US President Barack Obama speaks from the Rose Garden of the White House in Washington, DC on October 5, 2016. (Photo by AFP)

US President Barack Obama has declared a state of emergency in the state of Florida as Hurricane Matthew strengthens on its way to the country’s southeastern coast.
Obama on Thursday ordered federal aid to supplement response efforts following the devastating storm.
He also authorized the Homeland Security Department and the Federal Emergency Management Agency (FEMA) to coordinate efforts to alleviate the suffering caused by the hurricane.
Officials said the declaration is designed to help provide emergency services to protect lives and to lessen the threat of a catastrophe.
Eelier, authorities issued warnings for millions of residents in several coastal states along the Atlantic Ocean to evacuate.
The fiercest Caribbean storm in nearly a decade has been forecast to inflict significant damage on the southeastern US starting Thursday and continuing into the weekend.
Over 12 million US residents were under hurricane watches and warnings, according to the Weather Channel. Millions of residents have heeded warnings to flee inland.
Matthew has already claimed at least 108 lives and caused heavy property damage while passing through the Caribbean nations of Haiti, the Dominican Republic and Cuba.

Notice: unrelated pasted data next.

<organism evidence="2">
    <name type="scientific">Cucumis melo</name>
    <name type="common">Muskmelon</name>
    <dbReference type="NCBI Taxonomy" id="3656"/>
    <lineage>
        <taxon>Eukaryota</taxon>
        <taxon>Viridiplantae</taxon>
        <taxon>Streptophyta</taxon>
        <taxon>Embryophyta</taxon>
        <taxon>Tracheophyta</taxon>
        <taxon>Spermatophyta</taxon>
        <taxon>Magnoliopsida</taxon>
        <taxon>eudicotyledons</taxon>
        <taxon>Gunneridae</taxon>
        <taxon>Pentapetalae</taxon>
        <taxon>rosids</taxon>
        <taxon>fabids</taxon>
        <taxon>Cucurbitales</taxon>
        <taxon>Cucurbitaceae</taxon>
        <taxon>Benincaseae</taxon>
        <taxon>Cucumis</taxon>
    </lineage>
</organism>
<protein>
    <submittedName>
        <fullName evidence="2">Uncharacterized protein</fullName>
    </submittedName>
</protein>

Based on forecast models, the hurricane is also likely to impact Southeastern US, including the states of Florida, South Carolina, North Carolina and Georgia.
About 8 million residents in the state of Florida are preparing to make last-minute preparations as the deadly storm was expected to strengthen to a Category 4 hurricane.
"Everyone in our state must prepare now for a direct hit," Florida Governor Rick Scott said at a news conference in Tallahassee on Wednesday. "If Matthew directly impacts Florida, the destruction could be catastrophic and you need to be prepared."
US President Barack Obama told reporters on Wednesday that Hurricane Matthew is “a serious storm, and we want everybody to take it seriously as well.”
Fuel stations in Florida posted "out of gas" signs after cars waited in long lines to fill up. "Every gas station I went to is empty," motorist Charles Bivona said in a tweet late Wednesday.

This NOAA-NASA Goes East project satellite image shows Hurricane Matthew on October 6, 2016 at 1245 UTC in the Caribbean.

The National Hurricane Center said Matthew is the strongest hurricane in the Caribbean since Felix struck Central America in 2007.
“The extreme winds of a major hurricane can do a lot of damage and not just at the coast," said Rick Knabb, Director of the National Hurricane Center.
"Those winds can penetrate inland and that would be more so the case the closer it gets to the coast," Knabb warned. "In addition to the wind, you have storm surge potential. People who have been told to evacuate, they need to get out this morning, right away, because time is running out fast. You don’t want to be caught in the storm surge which is the deadliest hazard of all."